APPO: How would you quantify your mobile operations relative to the rest of the business?

JL: The mobile space is developing at a rapid pace and we are confident that there is no better place for our services than right in the palm of your hand. However, as developers, we must also acknowledge that the space is still in its infancy. We know our advantage in mobile is a tremendous asset for us, but monetizing may take some time. Right now, users are not used to paying for mobile services (excluding games), but everyday that's changing. It's certainly tough to quantify but our users want it, so it's a bet we're willing to make.

APPO: Like many users, the first time I tried searching for myself via the iPhone app (and online), I couldn't find any information. Why, and how do you plan to address coverage issues like this moving forward?

JL: Yup, this one is a biggie. No one feels the pain more than our team does on this. We have our big TV in the office with the reviews up there. We love the ones that 5 star us but the ones that say we didn't have such and such information are the ones we're working on daily. The important thing to remember is that we do not create this data, we simply make it easy for users to view. So if it's not out there or we can't legally access it, we don't show it.

Having said that, we're actually in the process of loading updates to over 3100 counties of criminal records data as well as constantly adding more data. We've got a couple additional big updates in the pipeline. The service you see today is just the beginning.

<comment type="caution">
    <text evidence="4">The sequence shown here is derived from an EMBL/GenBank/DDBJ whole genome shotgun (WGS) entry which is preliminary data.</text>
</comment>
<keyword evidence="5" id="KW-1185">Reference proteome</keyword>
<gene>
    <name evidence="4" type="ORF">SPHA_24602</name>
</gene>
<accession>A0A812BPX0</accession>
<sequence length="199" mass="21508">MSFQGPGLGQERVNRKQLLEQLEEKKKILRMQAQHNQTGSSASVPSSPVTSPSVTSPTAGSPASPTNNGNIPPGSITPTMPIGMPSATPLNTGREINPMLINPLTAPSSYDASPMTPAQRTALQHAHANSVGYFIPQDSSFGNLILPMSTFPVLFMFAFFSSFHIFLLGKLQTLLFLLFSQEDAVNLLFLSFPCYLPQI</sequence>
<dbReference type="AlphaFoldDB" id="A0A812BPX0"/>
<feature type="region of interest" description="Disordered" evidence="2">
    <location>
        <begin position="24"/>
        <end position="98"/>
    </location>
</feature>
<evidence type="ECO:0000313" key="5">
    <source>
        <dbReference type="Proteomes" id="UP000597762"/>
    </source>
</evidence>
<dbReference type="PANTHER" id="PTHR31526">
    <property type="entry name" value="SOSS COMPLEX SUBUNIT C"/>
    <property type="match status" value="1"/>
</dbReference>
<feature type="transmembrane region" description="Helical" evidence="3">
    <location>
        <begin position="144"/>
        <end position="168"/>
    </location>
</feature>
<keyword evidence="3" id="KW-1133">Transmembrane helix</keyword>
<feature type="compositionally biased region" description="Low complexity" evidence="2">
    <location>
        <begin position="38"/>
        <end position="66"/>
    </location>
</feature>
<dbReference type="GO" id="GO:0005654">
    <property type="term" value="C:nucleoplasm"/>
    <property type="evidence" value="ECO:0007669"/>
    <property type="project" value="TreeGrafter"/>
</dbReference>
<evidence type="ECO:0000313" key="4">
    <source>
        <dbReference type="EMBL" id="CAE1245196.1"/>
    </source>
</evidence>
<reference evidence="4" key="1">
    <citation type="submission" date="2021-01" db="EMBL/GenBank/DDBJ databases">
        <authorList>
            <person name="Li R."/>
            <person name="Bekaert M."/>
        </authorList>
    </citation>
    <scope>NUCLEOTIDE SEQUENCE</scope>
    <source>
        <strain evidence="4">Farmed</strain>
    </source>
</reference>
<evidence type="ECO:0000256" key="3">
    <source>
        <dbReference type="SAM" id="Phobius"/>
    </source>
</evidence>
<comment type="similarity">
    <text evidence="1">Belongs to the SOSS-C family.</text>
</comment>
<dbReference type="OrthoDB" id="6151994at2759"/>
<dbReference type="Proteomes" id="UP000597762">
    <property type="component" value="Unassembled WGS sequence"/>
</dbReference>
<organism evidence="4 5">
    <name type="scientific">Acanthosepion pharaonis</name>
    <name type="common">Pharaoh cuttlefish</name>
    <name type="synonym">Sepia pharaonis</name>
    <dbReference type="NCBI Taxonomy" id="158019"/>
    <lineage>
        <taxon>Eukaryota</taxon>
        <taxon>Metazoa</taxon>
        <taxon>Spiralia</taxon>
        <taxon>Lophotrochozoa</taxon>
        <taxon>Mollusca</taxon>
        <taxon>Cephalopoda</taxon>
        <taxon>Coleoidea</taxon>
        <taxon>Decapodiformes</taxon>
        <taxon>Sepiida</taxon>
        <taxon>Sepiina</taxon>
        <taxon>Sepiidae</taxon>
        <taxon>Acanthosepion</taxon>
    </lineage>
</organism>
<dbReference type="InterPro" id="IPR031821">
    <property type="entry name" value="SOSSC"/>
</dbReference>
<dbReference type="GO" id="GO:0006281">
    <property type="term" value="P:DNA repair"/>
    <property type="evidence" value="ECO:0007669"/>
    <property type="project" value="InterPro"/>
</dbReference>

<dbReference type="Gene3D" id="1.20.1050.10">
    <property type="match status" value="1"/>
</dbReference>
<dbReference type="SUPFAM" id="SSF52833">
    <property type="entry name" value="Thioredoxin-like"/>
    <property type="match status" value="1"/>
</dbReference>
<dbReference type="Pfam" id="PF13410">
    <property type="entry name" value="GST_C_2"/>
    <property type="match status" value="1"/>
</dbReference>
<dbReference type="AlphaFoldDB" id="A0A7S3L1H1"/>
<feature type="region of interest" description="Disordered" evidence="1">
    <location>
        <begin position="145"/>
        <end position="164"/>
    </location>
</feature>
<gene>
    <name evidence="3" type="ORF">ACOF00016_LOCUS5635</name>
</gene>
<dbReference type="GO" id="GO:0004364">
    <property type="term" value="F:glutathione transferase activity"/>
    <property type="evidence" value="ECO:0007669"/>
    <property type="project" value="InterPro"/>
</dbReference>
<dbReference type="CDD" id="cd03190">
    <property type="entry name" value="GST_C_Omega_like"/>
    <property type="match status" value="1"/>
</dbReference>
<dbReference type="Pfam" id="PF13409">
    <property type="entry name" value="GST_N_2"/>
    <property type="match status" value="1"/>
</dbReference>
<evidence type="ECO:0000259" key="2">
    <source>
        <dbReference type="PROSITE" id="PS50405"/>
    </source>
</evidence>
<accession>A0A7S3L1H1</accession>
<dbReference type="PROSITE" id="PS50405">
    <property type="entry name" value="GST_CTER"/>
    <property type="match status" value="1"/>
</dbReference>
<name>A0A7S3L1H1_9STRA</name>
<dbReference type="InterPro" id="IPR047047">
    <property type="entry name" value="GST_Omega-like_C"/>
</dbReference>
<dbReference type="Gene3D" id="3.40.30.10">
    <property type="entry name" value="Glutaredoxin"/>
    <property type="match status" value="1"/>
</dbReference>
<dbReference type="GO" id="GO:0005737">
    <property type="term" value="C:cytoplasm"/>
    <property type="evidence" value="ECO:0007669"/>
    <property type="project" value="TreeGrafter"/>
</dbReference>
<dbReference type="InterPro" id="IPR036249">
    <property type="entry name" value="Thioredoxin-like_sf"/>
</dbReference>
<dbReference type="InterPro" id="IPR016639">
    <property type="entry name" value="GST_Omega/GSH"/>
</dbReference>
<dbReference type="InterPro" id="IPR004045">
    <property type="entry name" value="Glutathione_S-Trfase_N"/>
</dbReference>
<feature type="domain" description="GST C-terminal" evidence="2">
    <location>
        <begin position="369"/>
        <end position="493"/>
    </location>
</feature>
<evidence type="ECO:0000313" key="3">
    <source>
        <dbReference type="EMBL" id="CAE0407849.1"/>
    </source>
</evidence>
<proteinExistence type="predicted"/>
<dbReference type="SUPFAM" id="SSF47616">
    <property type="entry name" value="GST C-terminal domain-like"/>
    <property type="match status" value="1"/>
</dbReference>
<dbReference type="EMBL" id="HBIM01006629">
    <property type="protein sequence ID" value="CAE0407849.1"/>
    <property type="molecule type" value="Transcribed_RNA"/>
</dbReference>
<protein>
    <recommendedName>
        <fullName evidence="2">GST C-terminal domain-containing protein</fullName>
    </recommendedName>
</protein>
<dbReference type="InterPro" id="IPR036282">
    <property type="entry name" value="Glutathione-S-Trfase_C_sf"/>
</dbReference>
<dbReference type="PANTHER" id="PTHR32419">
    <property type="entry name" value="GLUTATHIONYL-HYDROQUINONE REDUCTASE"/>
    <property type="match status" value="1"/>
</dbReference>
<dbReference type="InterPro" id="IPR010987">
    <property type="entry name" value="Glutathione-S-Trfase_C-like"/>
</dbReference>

APPO: Are you seeing different trends in terms of how Android users are finding the app relative to iOS?

JL: Now this is where iOS shines. There is nothing better than the App Store for being discovered. iOS users enjoy the thrill of discovering apps and the App Store ecosystem builds on that curiosity. The Android Market at the moment leaves a lot to be desired. However, we're seeing roughly equal traction from our website to downloads. With Android doing 500K+ daily activations, when they get their app store right it's going to be interesting.

APPO: Talk about marketing efforts and how you drive downloads on each platform.

JL: At the moment, it's almost entirely organic. Beyond the app stores, we rely almost entirely on our current BeenVerified users and traffic.

APPO: What are the three biggest things about the mobile media space that keep you up at night. Why?

JL: Ha! This is a good one...

- 1. Not being able to iterate/fail fast enough. If we fail, we like to fail fast in order make things better quickly. A/B testing has gone a long way on the web and is now standard practice. But it is not so easy on mobile. Is one free check a week the optimal approach? One a month? If only we can do quick tests and respond to users instantly, but at this point, it’s not that simple - Android is a little better but still it’s just not the web. Not being able to put our changes live instantly is painful.

- 2. Delivering a great product at a price point that makes sense for mobile. Building our service and getting access to good data is not cheap. Yet, it’s our job to figure out how to make it work.

- 3. Working within the limited confines of the mobile screen real estate. For some apps, this might not be an issue, but for us and thinking about how to display a lot of data on limited space is a challenge. For the moment we've opted to go with a "lighter" version of our reports on the phone but we don't plan to do that for long.